'The Problem with Plastic and What To Do About It'
Updated: Feb 28, 2020
This morning I opened my daily planner to see the following quote by social activist Alice Walker 'The most common way people give up their power is by thinking they don’t have any'. See, I have this planner, which gives me food for thought every day by quoting inspirational people. Some quotes strike a chord more than others and this one really stood out for me.
Last night I attended ‘The Problem with Plastic – and What to Do About It?’ presented by the New Theatre Royal, Company of Makers, the Makers Guild, and Hack Pompey. The event consisted of a 2-hour fringe event, which included stalls of various kinds – from information-based ones to stalls showcasing innovative products and plastic free initiatives. I had the opportunity to buy recyclable masking tape from local business Refill and Replenish, which I cannot wait to use next time I do pattern cutting and design development! I also met Bristol based designer Bond Morgan, who is soon to launch an exciting new sustainable fashion product under her own brand name. And talking of fashion – I caught up with Clare from The Repair Café Portsmouth. Claire was promoting the initiative’s next event, which is this Saturday – 15 February 2020. This month’s Repair Café is a special event – being part of The Big Fix 2020, which will see 70 repair cafes across the country open doors at the same time. So – if you have any items – including clothing, electricals, mechanical pieces and even bikes that could do with a quick repair – head to Repair Café Portsmouth tomorrow morning and get some help over some tea and cake!
Taking place on stage - the main event of the evening was varied and thought provoking. Speakers included British journalist, environmentalist and writer Lucy Siegle. As the author of ‘ To Die For – Is Fashion Wearing Out the World?’, ‘We Are What We Wear’ and ‘Turning the Tide on Plastic: How Humanity (And You) Can Make Our Globe Clean Again’ – she is someone I've been really looking forward to seeing. Ms Siegle covered many interesting things during her presentation but I think that her most powerful message was that we are all individuals of power. We – as consumers – have the power to demand change from businesses to adopt better practices.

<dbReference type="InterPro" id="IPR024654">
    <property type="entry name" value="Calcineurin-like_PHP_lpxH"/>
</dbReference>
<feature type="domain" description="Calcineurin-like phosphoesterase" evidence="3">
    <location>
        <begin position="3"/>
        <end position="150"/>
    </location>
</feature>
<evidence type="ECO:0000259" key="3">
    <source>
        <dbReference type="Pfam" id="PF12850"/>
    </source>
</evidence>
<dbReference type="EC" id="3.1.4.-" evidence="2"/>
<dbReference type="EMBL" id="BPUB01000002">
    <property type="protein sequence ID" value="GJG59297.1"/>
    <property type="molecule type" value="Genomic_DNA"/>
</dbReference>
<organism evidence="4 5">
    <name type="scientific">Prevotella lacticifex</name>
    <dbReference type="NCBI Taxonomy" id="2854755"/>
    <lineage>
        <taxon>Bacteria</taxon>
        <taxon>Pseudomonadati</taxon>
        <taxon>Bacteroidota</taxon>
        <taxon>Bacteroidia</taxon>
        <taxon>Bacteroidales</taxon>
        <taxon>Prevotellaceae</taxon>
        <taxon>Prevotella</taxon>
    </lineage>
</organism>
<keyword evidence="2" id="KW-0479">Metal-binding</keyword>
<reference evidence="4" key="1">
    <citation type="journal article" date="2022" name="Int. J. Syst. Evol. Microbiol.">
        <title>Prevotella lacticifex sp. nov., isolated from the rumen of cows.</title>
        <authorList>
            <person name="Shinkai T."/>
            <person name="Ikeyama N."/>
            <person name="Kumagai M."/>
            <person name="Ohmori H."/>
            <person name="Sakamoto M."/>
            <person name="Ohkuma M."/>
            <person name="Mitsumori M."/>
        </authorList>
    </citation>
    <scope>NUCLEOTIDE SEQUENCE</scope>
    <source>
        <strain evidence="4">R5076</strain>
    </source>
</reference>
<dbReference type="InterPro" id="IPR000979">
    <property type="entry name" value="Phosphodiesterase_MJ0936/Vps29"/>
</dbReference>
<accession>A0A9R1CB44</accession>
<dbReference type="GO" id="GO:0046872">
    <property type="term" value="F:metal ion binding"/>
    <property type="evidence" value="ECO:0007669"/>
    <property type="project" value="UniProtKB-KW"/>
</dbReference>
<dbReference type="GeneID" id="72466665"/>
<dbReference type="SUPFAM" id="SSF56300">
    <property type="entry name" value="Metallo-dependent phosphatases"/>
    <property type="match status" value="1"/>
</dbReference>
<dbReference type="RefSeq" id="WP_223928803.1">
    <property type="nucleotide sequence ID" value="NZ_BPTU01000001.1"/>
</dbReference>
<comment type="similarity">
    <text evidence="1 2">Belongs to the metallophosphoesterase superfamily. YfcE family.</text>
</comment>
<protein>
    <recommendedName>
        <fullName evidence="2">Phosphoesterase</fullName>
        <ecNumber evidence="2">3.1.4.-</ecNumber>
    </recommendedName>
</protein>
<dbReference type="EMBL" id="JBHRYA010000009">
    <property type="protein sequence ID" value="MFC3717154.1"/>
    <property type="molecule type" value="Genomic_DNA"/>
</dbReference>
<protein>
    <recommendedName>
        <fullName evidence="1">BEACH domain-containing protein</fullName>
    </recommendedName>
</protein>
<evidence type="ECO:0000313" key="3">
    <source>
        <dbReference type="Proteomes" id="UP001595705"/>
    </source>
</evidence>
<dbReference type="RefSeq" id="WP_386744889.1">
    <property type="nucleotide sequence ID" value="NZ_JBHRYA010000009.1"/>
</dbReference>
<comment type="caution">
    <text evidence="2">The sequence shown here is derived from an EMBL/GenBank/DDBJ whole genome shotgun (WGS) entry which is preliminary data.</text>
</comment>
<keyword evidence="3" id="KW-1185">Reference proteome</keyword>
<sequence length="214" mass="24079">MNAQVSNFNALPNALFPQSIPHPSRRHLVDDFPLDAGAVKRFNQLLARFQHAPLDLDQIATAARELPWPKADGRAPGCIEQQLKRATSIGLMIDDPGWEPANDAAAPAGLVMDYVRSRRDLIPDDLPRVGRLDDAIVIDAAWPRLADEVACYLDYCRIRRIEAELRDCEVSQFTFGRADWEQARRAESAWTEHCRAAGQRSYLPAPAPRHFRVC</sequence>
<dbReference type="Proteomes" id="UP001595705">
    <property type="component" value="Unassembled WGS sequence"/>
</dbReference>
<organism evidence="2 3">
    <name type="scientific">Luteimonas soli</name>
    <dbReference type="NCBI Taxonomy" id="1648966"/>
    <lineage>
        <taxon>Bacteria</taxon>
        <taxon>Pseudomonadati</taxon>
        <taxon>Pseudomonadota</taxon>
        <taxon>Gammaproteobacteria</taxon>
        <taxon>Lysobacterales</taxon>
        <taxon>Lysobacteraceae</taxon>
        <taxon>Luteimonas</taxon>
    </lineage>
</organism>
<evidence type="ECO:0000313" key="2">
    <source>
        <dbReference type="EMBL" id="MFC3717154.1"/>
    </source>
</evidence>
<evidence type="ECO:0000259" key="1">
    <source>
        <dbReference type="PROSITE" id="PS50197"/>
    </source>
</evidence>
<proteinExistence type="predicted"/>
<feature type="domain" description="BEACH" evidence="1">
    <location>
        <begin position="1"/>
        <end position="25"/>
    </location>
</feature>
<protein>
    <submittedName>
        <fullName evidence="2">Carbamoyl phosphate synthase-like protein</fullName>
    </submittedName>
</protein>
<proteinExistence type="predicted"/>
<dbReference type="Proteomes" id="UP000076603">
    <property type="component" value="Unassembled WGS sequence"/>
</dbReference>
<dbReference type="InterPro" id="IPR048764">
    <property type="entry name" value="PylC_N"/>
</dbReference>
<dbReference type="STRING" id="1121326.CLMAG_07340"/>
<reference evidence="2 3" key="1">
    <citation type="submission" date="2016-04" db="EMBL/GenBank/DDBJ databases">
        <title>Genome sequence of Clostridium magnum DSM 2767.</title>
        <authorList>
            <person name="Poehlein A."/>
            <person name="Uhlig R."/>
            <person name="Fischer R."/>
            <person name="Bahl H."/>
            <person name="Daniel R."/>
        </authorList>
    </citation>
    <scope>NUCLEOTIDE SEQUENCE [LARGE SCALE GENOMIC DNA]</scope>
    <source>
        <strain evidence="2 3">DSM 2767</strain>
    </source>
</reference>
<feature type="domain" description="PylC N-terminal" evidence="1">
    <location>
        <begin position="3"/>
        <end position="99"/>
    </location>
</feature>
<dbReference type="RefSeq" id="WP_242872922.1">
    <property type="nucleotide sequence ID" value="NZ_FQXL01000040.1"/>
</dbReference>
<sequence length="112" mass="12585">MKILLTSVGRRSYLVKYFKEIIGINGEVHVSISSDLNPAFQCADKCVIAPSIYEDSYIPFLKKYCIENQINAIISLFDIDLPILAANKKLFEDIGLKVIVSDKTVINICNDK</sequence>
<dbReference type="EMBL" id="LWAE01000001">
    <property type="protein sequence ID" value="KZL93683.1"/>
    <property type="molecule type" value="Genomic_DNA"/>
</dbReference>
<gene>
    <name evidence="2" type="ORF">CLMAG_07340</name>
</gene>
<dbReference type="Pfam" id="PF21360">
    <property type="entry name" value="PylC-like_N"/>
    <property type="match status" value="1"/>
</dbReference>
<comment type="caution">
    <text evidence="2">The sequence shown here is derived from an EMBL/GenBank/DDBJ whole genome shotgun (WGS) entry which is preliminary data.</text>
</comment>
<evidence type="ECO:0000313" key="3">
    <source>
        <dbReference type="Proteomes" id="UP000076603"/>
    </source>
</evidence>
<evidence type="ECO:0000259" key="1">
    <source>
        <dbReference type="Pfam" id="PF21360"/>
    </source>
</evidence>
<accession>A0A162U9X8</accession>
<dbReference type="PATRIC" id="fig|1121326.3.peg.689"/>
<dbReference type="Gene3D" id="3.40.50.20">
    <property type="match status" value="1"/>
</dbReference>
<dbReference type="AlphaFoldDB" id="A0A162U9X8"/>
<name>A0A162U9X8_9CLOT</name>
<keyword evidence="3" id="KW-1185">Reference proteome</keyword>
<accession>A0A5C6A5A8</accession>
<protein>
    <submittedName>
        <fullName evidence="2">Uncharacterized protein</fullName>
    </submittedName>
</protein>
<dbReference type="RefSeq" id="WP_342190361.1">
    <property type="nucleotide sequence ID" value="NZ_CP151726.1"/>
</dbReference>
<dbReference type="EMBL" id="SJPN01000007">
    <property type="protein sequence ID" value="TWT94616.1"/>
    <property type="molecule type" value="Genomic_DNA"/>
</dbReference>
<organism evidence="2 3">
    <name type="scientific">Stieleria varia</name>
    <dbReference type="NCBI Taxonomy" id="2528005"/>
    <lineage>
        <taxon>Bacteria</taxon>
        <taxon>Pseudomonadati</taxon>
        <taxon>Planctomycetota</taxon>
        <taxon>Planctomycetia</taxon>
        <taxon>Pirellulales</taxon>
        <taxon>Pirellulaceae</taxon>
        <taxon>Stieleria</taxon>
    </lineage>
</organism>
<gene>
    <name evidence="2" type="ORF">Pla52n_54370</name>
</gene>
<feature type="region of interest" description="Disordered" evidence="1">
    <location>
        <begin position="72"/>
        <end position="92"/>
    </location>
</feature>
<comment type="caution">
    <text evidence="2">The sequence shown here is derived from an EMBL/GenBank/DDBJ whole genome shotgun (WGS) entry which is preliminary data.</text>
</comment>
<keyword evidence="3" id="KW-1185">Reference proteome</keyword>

The second speaker - Jessica Hickie from the Environment Agency left with the powerful thought – ‘ "It’s only one piece of plastic" – Said 7.8 billion people'.
Her presentation was followed by researcher David Jones, who is the founder of Just One Ocean. The organisation’s mission is ‘to raise a global awareness of the issues facing our marine and coastal environments in order to protect and conserve them for future generations’. Mr Jones made a very strong point – responsibility lies with us all.
After a short break we saw a presentation by environmentalist Natalie Fee. Natalie Fee is an award-winning environmental campaigner, author, speaker, and founder of City to Sea. What I felt was the most visually and emotionally impactful piece of the evening was this trailer she shared of plastic pollution affecting wildlife in the North Pacific.
The final presentation of the evening came from sailor, speaker and founder of Wetwheels – Geoff Holt and Steve Bomford from the Portsmouth based Company of Makers. They drew attention to Portsmouth’s own coastline and the importance of community collaboration to fight plastic pollution. The evening saw the launch of the Jetsam app, which encourages residents to collect and send photos of plastic litter found along Portsmouth’s coastline to help create a 'plastics heat map'.
The Q&A that followed saw discussions regarding issues surrounding local recycling, the value of waste materials and the problem of microplastics shed by synthetic clothes during washing.
It is hard to touch upon everything that made this event so important. There was a lot of fascinating, interesting, concerning and inspiring information. Alongside learning about circular design initiatives in fashion context such as shoe soles made from used chewing gum, jewellery made from ocean ‘salvaged’ plastic and an array of women’s sustainable sanitary products I took away something of major importance.
As individuals we can all be part of the solution, as people we can contribute with creative ideas, as citizens we can all lead by example and demand changes from our government, as consumers we have the power to demand change and refuse to be ignored and as a community we can all work collaboratively towards a better future.
Don't give up your power!
And as always - keep sailing forward!